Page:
Override of property tax plan veto on agenda

CARSON CITY -- Nevada lawmakers start their third week of the 2009 session on Monday, Presidents Day, with a full schedule of hearings and a scheduled Senate vote on whether to override a 2007 veto by Gov. Jim Gibbons.

Working on a holiday is the norm for lawmakers, Assembly Speaker Barbara Buckley, D-Las Vegas, said. "We only have a 120-day session, and we can't afford to take holidays off when we have limited time to work."

Lawmakers already had concluded the 2007 session when Gibbons vetoed SB146, which would have allowed small counties to raise property taxes by 4 cents for every $100 of property value to build juvenile detention facilities. They had to wait until the regular 2009 session to consider an override.

Besides the overrride vote, Monday's agenda includes joint Senate-Assembly budget subcommittee hearings on services and programs for children; and on services to workers, including those who don't have jobs or need rehabilitation because of injuries.

The Assembly Health and Human Services Committee will consider AB76 and AB83, which deal with child welfare services and investigations into cases of child abuse and neglect. The Assembly Education Committee will discuss ways to increase Nevada's high school graduation rate.

On Tuesday, the Senate Energy, Infrastructure and Transportation Committee plans a work session on SB51, which expands investigative powers of police before they are armed with a search warrant from a judge. Critics say the bill is too broad.

The same Senate panel and Assembly Transportation members will meet later in the week to review the federal stimulus plan that's expected to net Nevada about $1.5 billion. That includes just over $200 million for transportation-related projects.

Measures dealing with sex offenders will be debated by the Assembly Corrections, Parole and Probation Committee. They include AB38, which blocks automatic restoration of civil rights for sex offenders under lifetime supervision.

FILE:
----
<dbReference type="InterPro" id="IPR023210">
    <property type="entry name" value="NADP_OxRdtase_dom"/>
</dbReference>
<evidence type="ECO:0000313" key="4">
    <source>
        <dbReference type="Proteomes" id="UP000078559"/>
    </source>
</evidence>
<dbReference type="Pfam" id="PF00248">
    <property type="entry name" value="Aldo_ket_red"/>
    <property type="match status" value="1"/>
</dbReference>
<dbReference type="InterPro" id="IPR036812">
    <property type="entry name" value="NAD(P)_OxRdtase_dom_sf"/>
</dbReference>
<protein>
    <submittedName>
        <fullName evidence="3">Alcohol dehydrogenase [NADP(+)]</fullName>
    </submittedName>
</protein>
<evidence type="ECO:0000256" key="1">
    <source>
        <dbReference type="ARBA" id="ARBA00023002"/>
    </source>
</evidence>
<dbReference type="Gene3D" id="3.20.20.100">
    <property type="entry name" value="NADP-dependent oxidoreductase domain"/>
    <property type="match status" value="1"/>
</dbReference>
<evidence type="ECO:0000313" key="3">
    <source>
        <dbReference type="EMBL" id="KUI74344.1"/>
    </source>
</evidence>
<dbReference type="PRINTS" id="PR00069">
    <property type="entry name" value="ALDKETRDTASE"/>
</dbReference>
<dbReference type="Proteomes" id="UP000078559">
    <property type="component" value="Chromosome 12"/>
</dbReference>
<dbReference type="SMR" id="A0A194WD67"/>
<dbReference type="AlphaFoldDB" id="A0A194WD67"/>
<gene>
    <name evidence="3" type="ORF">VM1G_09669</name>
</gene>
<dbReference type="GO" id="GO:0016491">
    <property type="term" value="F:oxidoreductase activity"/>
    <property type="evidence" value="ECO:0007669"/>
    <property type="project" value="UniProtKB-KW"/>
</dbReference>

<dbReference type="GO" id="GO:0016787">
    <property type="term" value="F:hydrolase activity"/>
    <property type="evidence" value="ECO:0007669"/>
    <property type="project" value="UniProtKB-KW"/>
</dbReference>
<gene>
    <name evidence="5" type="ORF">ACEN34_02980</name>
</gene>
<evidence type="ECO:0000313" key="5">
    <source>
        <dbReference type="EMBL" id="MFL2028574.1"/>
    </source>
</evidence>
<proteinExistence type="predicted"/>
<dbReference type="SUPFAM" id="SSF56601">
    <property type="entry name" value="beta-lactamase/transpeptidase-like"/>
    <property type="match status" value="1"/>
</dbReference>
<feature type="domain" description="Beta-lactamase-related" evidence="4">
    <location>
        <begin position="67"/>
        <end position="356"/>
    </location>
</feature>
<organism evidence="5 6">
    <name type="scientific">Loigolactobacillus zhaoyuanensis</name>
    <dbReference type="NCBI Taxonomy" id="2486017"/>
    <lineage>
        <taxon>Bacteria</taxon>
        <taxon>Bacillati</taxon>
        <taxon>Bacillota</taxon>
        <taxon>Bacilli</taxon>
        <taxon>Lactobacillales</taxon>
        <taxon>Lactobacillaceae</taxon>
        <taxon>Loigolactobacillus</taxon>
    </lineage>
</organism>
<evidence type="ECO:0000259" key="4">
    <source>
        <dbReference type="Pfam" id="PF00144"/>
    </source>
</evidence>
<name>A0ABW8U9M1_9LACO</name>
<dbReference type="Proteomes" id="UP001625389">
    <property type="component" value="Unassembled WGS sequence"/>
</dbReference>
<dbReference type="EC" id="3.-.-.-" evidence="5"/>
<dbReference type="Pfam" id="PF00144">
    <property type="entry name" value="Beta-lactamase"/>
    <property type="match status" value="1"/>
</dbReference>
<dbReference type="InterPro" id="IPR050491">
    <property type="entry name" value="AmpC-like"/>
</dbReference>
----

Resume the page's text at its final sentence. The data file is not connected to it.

Wednesday's schedule includes a speech to lawmakers by U.S. Senate Majority Leader Harry Reid, D-Nev., whose long political career included one term in the state Assembly 30 years ago. As lieutenant governor, Reid also presided over the state Senate in the early 1970s.

The Assembly Judiciary committee will review AB1, barring demonstrations within 300 feet of a funeral or memorial service. Such restrictions have faced court challenges in other states on grounds they limited free speech.

A joint budget panel will review Nevada's Medicaid program, in line for more than $400 million of the federal stimulus funds, and the Assembly Health and Human Services Committee will get an update on the investigation into a hepatitis C outbreak that linked nine cases of the infection to two Las Vegas clinics.

A hearing on legislation proposed as a result of the hepatitis C outbreak is planned Saturday in Las Vegas.

On Thursday, a Senate-Assembly budget panel will review Nevada's K-12 education funding, which would be cut under Gov. Jim Gibbons' budget proposal. The federal stimulus money for Nevada could ease or avert those cuts, depending on guidelines for use of the money.

The Senate Energy, Infrastructure and Transportation Committee will review SB116, which would let officers stop a driver not wearing a seat belt. Under current law, someone can be ticketed for not wearing a seat belt only if initially stopped for another offense.

The Senate Judiciary Committee considers SJR9, a proposed constitutional change to allow for an intermediate appeals court between Nevada's existing district courts and the state Supreme Court.

The Senate-Assembly tax panels will review the many tax breaks and abatements now allowed under state law.

On Friday, Senate Majority Leader Steven Horsford, D-North Las Vegas, plans to detail his "green jobs" initiative in the Senate Energy, Infrastructure and Transportation Committee, and the Assembly Ways and Means Committee will review efforts to fight plans for a nuclear waste dump at Yucca Mountain.


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